- The fact that his employer has ceased, or intends to cease, to carry on the business for the purposes of which the employee was employed by him, or has ceased, or intends to cease, to carry on that business in the place where the employee was employed or
- The fact that the requirements of that business for employees to carry out work of a particular kind, or for employees to carry out work of a particular kind in the place where he was so employed, have ceased or diminished or are expected to cease or diminish”.
When does HMRC challenge the use of redundancy payments?
While a director can be made redundant in the same way as any other employee, it is particularly important to establish if their dismissal qualifies as a redundancy and in practice HMRC will pay particular attention to redundancy payments being made to directors.
In policing compliance with termination payments, HMRC look closely at the reason for each part of the payment. For example, if the employee being terminated (whether by redundancy or for some other reason) and they are retiring or nearing retirement age, HMRC are likely to scrutinise any payment. The employer may believe this payment falls within the £30,000 exemption as non-contractual compensation or as a redundancy payment. However, HMRC may argue it should instead be considered an employer funded retirement benefit payment, which would be liable to tax and national insurance as earnings.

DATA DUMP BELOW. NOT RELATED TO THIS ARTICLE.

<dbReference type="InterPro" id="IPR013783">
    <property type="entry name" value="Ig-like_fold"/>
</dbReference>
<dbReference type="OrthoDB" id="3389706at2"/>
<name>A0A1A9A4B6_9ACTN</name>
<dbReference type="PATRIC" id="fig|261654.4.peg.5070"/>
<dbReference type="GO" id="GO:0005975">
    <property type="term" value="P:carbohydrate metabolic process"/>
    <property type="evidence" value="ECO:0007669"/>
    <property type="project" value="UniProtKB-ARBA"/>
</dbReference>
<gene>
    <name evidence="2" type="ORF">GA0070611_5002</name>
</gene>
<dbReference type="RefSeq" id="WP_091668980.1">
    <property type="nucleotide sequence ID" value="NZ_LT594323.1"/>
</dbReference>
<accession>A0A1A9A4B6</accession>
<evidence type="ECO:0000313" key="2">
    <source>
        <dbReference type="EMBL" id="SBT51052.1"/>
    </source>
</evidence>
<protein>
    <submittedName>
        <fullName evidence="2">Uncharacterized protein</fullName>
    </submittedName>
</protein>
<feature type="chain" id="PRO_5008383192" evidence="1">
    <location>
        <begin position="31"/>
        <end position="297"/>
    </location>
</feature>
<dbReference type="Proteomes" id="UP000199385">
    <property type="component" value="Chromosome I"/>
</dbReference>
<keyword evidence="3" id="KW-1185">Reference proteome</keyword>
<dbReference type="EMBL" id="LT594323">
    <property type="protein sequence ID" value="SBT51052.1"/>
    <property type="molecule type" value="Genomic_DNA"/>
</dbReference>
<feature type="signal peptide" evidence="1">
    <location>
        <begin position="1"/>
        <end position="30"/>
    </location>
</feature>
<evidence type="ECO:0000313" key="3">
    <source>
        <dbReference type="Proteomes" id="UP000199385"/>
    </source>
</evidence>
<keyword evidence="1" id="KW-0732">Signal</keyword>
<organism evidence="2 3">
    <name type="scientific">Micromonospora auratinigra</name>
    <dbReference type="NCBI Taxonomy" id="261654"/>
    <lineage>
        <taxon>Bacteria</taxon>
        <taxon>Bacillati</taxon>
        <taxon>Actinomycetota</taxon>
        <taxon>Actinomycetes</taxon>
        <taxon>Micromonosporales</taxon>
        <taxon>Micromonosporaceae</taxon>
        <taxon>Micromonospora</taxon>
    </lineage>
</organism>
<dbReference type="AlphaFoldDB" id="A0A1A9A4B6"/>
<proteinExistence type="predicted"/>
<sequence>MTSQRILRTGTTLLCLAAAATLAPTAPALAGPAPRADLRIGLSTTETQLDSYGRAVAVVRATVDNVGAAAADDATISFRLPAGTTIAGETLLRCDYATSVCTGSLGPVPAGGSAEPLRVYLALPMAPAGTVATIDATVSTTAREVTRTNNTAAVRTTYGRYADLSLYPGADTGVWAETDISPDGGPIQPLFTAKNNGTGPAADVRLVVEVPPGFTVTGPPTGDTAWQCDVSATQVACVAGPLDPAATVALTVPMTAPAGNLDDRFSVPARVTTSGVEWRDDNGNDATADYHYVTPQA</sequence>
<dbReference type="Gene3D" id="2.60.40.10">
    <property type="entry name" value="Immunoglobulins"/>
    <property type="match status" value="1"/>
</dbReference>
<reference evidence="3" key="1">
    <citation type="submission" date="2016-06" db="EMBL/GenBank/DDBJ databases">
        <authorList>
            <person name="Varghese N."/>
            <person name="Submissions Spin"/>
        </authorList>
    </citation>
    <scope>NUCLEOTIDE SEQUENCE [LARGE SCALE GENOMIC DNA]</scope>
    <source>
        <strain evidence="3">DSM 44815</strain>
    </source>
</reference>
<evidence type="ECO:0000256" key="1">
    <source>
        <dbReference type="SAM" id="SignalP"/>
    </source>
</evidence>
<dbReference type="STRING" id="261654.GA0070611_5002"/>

It’s worth noting HMRC take a fairly ‘continental’ approach to retirement age and the guidance suggests they will attempt to take this point for payments made to employees who are over 55 years old. Clearly we are in unique times and, there may well be a stronger defence as to why it is a genuine redundancy case. This demonstrates the importance of understanding and evidencing the reason each element of the termination package being paid.
When looking at termination packages, it is often the case that the package will not simply be in the form cash. It may include a continuing benefit in kind provision, company assets transferring to the employee, lump sum payments to a pension scheme or payments towards reskilling the employee. While the nature of the payment still needs to be considered, each type of provision can have different tax consequences.
National minimum wage (NMW)
It is also important to be mindful of the NMW implications of terminating employees and particularly those who are salaried and have irregular working patterns. An employee who is paid at or close to NMW being terminated after having worked through the business’ peak season, may have been paid for less than NMW for the work undertaken in the year and the employer will need to do a ‘true up’ calculation on termination to ensure there is no NMW breach.
How we can help
The legislation and supporting HMRC guidance on the tax, national insurance and minimum wage implications of termination is not straightforward and PKF Francis Clark’s dedicated employer solutions team can support employers as they look to make termination payments to employees.